An inquiry will re-consider the risks of deepwater drilling in the west of Shetland, in the wake of the oil spill on the Gulf of Mexico.
A committee of MPs will look at the Government’s ruling out of a moratorium on the drilling. The Energy and Climate Change Committee will look at the hazards of drilling and the impact on UK industry of April’s blast at BP’s Deepwater Horizon rig, which killed 11 people.
The inquiry will consider whether the existing safety regime and environmental rules are fit for purpose.
The MPs will also look at whether deepwater oil and gas production is necessary as the UK attempts to move to a low-carbon economy, and to what extent would those fossil fuel resources add to the country’s energy security.
Last month, Energy Secretary Chris Huhne said an urgent review sparked by the Gulf of Mexico disaster had found the measures governing the oil and gas industry in UK waters were “fit for purpose”.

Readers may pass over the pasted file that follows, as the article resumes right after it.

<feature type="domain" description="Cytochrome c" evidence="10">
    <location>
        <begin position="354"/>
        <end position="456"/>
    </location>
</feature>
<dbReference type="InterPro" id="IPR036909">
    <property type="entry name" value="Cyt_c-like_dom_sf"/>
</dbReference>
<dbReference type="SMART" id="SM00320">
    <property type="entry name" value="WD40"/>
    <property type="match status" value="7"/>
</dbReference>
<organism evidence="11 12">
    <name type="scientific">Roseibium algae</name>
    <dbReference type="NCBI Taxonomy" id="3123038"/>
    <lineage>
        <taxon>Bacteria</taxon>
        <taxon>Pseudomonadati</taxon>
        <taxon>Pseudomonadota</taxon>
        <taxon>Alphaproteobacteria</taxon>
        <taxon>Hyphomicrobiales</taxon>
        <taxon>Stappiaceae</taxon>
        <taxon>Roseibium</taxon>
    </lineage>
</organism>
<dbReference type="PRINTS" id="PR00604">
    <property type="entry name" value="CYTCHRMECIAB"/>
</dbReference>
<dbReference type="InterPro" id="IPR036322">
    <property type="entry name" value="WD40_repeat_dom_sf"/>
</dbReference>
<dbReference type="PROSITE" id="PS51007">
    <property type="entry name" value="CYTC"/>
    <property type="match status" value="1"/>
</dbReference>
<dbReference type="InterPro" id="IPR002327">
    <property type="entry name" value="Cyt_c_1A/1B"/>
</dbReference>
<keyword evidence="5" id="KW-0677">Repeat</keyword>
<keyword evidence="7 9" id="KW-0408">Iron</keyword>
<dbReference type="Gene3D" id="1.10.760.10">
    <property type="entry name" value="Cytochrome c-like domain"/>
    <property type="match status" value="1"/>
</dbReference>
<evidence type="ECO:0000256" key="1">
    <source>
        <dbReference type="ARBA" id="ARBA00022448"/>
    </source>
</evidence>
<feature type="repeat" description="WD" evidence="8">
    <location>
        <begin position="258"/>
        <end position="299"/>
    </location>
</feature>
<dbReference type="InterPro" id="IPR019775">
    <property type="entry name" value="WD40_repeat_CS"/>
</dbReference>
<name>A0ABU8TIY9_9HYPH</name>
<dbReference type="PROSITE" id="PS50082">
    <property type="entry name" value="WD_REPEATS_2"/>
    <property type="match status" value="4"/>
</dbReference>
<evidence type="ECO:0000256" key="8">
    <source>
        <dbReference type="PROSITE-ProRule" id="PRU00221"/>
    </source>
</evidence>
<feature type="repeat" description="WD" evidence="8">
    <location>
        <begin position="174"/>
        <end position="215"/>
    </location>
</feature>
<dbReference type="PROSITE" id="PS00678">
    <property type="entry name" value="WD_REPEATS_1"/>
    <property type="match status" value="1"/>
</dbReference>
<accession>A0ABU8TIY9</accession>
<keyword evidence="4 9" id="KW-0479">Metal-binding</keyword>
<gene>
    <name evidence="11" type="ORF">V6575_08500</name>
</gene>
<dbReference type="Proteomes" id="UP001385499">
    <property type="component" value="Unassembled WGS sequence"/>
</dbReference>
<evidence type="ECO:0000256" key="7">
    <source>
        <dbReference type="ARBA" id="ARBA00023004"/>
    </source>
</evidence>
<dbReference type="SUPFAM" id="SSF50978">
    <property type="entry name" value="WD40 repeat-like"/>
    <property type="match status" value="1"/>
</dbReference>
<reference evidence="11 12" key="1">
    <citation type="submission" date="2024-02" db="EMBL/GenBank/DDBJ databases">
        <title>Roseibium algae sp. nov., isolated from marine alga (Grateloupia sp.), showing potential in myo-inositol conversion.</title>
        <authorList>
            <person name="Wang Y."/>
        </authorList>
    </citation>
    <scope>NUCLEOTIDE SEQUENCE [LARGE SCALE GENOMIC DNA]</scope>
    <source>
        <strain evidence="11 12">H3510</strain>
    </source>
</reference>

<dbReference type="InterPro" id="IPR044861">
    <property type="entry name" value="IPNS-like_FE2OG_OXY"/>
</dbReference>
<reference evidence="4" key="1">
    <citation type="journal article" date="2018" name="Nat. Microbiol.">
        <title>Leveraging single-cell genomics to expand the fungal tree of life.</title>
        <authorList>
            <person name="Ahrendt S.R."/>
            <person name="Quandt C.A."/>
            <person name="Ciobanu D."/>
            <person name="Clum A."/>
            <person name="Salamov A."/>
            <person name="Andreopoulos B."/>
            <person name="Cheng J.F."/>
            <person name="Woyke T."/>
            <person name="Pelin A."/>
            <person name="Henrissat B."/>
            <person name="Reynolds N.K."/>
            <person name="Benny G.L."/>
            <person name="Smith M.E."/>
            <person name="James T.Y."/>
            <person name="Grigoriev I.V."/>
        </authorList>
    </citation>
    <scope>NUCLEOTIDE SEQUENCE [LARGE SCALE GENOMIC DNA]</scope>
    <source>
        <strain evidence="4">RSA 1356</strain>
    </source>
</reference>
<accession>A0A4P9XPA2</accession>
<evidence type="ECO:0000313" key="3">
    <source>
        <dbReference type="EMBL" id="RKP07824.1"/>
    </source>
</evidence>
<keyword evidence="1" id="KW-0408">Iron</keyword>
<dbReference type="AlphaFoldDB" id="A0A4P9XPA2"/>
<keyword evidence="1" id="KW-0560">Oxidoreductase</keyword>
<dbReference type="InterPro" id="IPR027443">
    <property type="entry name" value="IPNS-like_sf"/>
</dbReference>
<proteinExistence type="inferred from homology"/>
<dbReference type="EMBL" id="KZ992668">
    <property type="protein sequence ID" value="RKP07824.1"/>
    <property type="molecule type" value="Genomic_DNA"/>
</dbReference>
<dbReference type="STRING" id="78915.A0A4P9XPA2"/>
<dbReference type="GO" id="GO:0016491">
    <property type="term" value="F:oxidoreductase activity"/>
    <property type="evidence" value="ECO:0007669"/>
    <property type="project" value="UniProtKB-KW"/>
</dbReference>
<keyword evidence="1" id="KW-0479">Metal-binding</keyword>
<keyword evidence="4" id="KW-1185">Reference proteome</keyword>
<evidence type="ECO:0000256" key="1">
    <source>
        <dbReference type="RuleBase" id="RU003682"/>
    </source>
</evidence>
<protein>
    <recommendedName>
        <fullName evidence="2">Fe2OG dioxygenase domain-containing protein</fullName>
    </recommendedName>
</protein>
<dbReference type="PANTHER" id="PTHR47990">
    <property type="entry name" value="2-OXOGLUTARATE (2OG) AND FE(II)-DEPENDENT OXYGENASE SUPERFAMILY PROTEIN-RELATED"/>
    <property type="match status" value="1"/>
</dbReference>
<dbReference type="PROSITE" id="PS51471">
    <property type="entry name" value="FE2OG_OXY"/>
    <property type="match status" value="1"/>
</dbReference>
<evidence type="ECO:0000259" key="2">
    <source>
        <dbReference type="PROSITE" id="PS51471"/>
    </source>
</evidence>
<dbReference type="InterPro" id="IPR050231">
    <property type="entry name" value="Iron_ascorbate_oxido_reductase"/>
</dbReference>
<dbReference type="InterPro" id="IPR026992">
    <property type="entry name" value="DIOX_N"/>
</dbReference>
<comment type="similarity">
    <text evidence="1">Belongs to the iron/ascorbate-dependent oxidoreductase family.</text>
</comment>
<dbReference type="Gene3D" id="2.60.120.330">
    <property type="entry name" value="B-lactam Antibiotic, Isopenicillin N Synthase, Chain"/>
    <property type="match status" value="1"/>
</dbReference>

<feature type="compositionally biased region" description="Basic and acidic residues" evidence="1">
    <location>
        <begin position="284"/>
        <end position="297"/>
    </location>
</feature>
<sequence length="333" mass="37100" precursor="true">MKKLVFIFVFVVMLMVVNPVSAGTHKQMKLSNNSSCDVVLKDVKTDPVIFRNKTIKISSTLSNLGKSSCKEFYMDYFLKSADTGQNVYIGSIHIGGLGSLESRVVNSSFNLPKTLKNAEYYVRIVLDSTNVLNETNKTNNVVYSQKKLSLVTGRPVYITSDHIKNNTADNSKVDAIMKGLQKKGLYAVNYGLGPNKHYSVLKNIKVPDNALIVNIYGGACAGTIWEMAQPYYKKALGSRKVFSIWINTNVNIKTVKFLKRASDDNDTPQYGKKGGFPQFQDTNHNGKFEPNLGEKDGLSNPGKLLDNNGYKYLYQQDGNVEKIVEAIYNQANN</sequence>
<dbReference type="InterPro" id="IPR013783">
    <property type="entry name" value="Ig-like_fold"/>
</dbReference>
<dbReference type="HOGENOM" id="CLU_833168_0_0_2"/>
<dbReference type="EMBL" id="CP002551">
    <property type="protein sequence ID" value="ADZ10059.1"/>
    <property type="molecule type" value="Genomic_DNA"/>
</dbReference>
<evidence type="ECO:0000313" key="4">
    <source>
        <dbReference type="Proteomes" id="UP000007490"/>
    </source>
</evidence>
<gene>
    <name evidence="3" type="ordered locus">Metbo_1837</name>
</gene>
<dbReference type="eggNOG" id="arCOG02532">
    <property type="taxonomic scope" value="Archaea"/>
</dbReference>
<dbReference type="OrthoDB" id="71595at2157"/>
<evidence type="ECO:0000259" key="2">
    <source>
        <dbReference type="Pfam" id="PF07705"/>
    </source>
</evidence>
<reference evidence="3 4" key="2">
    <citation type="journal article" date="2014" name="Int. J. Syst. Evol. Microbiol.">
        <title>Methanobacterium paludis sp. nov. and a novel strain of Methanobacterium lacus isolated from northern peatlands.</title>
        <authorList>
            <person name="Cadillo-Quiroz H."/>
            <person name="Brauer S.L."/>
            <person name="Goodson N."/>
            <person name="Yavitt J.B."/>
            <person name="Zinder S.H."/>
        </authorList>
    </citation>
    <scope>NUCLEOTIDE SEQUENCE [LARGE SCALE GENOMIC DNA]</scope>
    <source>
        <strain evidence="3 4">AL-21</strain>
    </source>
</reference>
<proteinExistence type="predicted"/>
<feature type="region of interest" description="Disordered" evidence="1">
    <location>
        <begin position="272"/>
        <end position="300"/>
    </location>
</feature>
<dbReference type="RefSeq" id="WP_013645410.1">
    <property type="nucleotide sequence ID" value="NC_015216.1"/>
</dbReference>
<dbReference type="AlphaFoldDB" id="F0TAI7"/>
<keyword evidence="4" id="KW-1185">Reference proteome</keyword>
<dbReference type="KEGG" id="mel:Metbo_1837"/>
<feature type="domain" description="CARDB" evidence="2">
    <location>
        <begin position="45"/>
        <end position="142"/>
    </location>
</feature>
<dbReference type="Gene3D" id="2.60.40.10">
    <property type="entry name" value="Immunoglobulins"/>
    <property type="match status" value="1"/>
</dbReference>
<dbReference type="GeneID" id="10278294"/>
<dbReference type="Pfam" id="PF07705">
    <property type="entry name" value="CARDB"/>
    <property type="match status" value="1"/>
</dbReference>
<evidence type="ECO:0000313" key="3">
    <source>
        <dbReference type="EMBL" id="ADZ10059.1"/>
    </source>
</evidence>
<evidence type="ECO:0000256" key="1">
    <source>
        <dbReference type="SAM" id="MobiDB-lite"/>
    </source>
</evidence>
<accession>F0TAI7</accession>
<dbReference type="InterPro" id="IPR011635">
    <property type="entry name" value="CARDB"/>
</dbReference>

But he announced an increase in the inspections of North Sea drilling rigs.
Energy and Climate Change Committee chairman Tim Yeo said the MPs believed “serious questions” needed to be asked about the safety of deepwater drilling off the coast of Scotland in light of the oil spill off the US.
“The committee will be questioning BP and environmental and industry experts to find out whether the Government has made the right decision in ruling out a moratorium on new deepwater drilling in the waters west of Shetland,” he said.
“We will also want to question the industry about whether they consider that the political risk of exploration and investment in the United States needs to be reviewed in the light of the attitude of the Obama administration.”